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An Unfinished Song/Chapter 3

< An Unfinished Song

CHAPTER III

I saw Him first at my sister's house at a tennis party. My sister's husband is a barrister who took his degree in England. He has a small party at his house every week for tennis. He, too, has been abroad, and is distantly related to my brother-in-law.

So I met him and fell in love with him at first sight, I hear my credulous reader laughingly assert. No, not that, far from it. I am not recording a romance; we only became acquainted. I saw him look at me and smile, and then turning to my sister, he remarked in a low tone, "You are keeping a jewel concealed in a mine, and letting a lotus fade away in a wooden box."

My name is Mrinalini (Lotus), but they call me Moni (Jewel). I overheard his remark, and it jarred on me. My brother-in-law, however, took it up and gave a whole verse of poetry in reply:—

"Full many a gem of purest ray serene
The dark unfathomed caves of ocean bear.
Full many a flower is born to blush unseen,
And waste its sweetness on the desert air."

Brothers and sisters-in-law in this country have the time-honoured privilege of teasing and joking with one another as much as they like. But, alas for poor me! I was so shy, and so unequal a match for him, that all I could do was to smile pleasantly and grumble inwardly the whole time.

Then there was my sister's brother-in-law, who had taken his M.A. degree in Sanskrit and would not let the opportunity pass of showing off his learning. So he replied with a Sanskrit quotation, which meant that a jewel does not seek anyone, it has to be sought.

Everyone smiled, but I did not enjoy the joke at my expense, nor look with special favour upon the man who had occasioned it. However, this was before tennis began, and the feeling was modified later on. After play was over the guests assembled in the drawing-room, and he was asked to sing. He consented, and sang an English song. But my sister was not satisfied, and urged him to sing in Bengali. He made some objections and apologies, but finally yielded. But what was this? The song he sang was the same I had heard Chotu sing in the schoolroom of my childhood:

"Alas, we met
When moon and stars had faded,
Spring-time had fled and flowers
Withered lay."

But I heard it clearly now, no longer in the humming tone in which Chotu used to sing it. His voice blended with the notes of the piano and filled the house with sweet melody. I stood spellbound and listened like one in a trance. I drank in every word of the song as one parched with thirst will drink without breathing when at last he finds the spring he sought.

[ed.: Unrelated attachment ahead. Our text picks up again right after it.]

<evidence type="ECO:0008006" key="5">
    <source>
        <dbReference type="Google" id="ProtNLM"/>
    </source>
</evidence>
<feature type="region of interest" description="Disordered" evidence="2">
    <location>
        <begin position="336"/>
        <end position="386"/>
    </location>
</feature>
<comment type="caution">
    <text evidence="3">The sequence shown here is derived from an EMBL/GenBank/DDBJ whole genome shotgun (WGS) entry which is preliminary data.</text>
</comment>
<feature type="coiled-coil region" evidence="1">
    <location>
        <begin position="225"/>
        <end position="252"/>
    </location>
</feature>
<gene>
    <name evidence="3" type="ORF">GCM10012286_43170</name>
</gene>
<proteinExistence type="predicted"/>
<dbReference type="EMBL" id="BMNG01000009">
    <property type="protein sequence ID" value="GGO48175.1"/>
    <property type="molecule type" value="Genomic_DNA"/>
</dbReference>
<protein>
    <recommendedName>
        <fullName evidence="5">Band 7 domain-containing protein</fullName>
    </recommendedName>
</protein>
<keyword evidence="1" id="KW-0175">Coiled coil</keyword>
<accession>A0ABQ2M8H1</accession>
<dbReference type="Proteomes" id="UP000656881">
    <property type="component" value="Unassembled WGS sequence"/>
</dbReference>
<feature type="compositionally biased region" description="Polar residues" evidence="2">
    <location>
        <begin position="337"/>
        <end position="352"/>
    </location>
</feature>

Alas, this is a world of disappointment, seldom here do we get what we long for in its entirety. Scarcely was the song begun when it was interrupted. A friend of the family, Mr. Mullick, entered the drawing-room, accompanied by his wife and daughter. Both the player and the singer left their places and joined in greeting the visitors. This formality ended, the singer was urged to finish his song, but he refused. Miss Mullick was reputed to be a good singer; every one, except me, urged her to sing, and she remained at the piano till the time came for us to break up shortly afterwards.

Miss Mullick, or Kusum as we called her, had hardly any chance of entering a protest in her modest way. She sang, and the listeners were so charmed that they urged her to sing again and again.

The mellow harmony of Kusum's voice, however, was lost on me. I heard only one song and the music of that dwelt in my heart:

"Alas, we met
When moon and stars had faded,
Spring-time had fled and flowers
Withered lay."

The music ceased in time. The guests departed and the house was quiet once more. But the song that had entered my soul rang through me still, and even in my dream that night I heard it, and saw the schoolroom of my childhood once more, now filled, so it seemed, with the furniture of my sister's drawing room; a party of guests had assembled, and I thought I heard some one sing the same sweet song, not softly humming as of old, but singing with a full and manly voice, while his beautiful eyes were fixed on me in a loving look—

"Alas, we met
When moon and stars had faded,
Spring-time had fled and flowers
Withered lay."

The music of that song and the deep tenderness of those eyes fixed upon me sent a thrill of delight through me and I awoke and found it was dawn.